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Black People by Emmanuel Anebsa

Black People by Emmanuel Anebsa

Black People by Emmanuel Anebsa

By Howard Campbell on Monday, March 13, 2017 - Comment

Anebsa recently released a new EP recorded at Tuff Gong studios.


Though he was born in the United Kingdom, singer Emmanuel Anebsa rejects his British tag. On his new EP, Black People, he projects the Afro-consciousness first embraced in his youth.

To make a statement with his latest project, Anebsa visited Jamaica where he recorded the four-song Black People at fabled Tuff Gong studio with veteran session players Earl 'Chinna' Smith, keyboardist Robbie Lyn and bassist Chris Meredith.

Emmanuel Anebsa - Black PeopleAnebsa produced the four songs on the mini-set which was released in February by his Wontstop Records.

He shot some of the scenes for Black People's video in key areas of Kingston, the Jamaica capital.

"We filmed the video in Stony Hill, Half Way Tree, Matches (Matthews) Lane and Coronation Market (downtown Kingston). We will only record reggae music in Jamaica because I want the best for the music," he said. "Reggae music was created from the ghetto and the pain of oppression so when we play it back and record it, it has to come from the root."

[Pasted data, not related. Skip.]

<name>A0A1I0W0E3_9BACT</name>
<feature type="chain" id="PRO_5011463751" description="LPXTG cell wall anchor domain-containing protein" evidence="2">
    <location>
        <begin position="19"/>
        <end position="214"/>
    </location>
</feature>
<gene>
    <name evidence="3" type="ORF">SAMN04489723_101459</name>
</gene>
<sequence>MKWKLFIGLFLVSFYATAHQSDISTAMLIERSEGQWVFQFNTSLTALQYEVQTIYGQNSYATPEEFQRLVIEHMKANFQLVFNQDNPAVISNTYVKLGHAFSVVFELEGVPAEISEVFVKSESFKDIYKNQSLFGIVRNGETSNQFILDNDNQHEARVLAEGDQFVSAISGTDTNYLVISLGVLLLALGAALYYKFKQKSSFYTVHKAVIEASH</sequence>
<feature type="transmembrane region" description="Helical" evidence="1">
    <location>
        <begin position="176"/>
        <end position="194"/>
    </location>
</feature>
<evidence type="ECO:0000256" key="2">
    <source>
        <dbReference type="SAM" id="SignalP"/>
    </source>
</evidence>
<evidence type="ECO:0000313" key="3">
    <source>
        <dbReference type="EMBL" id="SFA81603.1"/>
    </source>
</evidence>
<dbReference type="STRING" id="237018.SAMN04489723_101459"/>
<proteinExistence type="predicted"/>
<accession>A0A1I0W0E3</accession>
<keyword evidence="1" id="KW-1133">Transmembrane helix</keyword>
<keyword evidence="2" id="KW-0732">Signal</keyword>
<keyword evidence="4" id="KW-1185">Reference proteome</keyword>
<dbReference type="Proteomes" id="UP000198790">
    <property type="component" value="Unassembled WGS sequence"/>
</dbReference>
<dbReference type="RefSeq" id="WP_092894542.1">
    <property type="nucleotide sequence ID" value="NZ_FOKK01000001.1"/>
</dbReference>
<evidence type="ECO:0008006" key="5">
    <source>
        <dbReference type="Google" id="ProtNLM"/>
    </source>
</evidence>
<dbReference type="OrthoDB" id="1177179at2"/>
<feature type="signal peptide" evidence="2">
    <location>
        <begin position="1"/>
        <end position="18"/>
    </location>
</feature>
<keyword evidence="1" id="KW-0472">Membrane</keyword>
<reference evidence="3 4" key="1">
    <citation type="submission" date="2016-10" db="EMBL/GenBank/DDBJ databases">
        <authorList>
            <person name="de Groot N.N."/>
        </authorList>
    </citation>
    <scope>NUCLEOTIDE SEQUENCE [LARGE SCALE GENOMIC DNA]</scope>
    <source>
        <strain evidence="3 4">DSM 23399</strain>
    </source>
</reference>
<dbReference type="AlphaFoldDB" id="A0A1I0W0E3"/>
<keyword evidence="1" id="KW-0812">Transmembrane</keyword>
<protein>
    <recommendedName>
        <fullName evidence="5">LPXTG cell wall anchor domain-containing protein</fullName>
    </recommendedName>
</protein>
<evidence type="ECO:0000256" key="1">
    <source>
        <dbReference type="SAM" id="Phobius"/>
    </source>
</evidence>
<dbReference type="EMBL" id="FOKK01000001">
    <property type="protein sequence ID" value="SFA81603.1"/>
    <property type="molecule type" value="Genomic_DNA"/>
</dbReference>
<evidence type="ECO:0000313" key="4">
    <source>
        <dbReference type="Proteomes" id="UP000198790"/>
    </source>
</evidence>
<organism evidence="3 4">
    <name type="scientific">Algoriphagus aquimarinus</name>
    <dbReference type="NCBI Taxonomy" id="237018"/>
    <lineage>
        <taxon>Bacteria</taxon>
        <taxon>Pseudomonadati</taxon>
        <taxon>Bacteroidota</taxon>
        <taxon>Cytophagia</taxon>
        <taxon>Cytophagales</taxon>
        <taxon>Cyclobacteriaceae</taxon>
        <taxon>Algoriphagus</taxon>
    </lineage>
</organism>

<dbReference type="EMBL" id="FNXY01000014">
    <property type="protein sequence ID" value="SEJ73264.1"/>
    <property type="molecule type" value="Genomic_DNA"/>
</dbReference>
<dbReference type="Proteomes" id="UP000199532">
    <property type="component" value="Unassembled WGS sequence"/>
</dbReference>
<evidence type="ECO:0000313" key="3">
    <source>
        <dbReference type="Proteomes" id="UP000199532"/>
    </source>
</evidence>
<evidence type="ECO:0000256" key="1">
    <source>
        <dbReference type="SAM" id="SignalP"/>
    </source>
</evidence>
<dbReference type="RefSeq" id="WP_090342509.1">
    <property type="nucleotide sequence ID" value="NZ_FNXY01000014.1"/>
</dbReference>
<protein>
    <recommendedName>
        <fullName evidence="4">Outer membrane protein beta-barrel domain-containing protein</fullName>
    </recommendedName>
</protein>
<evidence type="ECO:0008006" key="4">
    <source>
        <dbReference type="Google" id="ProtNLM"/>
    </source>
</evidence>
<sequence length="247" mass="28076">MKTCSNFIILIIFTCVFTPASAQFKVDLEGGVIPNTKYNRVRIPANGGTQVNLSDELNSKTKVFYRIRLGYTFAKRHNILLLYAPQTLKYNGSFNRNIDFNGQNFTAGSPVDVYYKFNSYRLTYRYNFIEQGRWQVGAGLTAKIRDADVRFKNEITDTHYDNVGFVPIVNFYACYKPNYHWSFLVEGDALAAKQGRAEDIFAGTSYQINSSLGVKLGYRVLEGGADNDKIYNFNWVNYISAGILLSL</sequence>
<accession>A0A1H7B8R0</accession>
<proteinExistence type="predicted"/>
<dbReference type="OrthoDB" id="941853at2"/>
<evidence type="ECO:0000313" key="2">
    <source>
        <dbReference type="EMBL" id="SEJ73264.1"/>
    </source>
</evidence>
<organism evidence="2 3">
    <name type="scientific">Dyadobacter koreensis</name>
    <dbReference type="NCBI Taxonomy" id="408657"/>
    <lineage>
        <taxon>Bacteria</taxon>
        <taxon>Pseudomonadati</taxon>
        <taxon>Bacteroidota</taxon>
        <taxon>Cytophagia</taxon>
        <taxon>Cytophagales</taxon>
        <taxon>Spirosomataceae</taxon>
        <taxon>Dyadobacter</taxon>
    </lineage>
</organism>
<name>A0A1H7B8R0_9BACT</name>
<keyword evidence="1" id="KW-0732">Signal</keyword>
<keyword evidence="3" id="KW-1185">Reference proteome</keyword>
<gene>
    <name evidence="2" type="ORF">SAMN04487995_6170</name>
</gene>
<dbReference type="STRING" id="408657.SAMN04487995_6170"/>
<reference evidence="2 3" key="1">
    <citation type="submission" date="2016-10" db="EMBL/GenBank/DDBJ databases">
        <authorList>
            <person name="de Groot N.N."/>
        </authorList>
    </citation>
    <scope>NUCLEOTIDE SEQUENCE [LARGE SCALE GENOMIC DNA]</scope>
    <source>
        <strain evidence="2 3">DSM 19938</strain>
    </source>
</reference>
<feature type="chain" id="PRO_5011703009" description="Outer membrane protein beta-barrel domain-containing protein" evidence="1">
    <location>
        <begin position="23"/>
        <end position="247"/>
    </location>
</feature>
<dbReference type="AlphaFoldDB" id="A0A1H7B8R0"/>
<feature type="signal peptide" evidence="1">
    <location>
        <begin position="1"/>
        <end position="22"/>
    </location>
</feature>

Anebsa, 47, was born Steven Emmanuel Wilks in St. Pauls, a tough area in the city of Bristol. He later changed his name to "release myself from Babylon bondage."

The lanky Anebsa has experienced some oppression, in his hometown. His Jamaican father Bertram operated the Black and White cafe, a Bristol hangout spot for militants during the 1970s and 1980s.

The venue was constantly raided by police, which he argues were racially motivated. After years of invasions, the 'Black and White' closed in 2004.

It was there that Anebsa saw reggae greats like U-Roy and Big Youth, as well as dancehall stars Papa Toyan, Eek-A-Mouse and Peter Metro.

Over the years, Anebsa estimates he has recorded over 30 albums, all independently produced. Black People, done to classic reggae rhythms, is his most focused project.

One Woman, This Is Love and Can't Take No More are the other songs on Black People.

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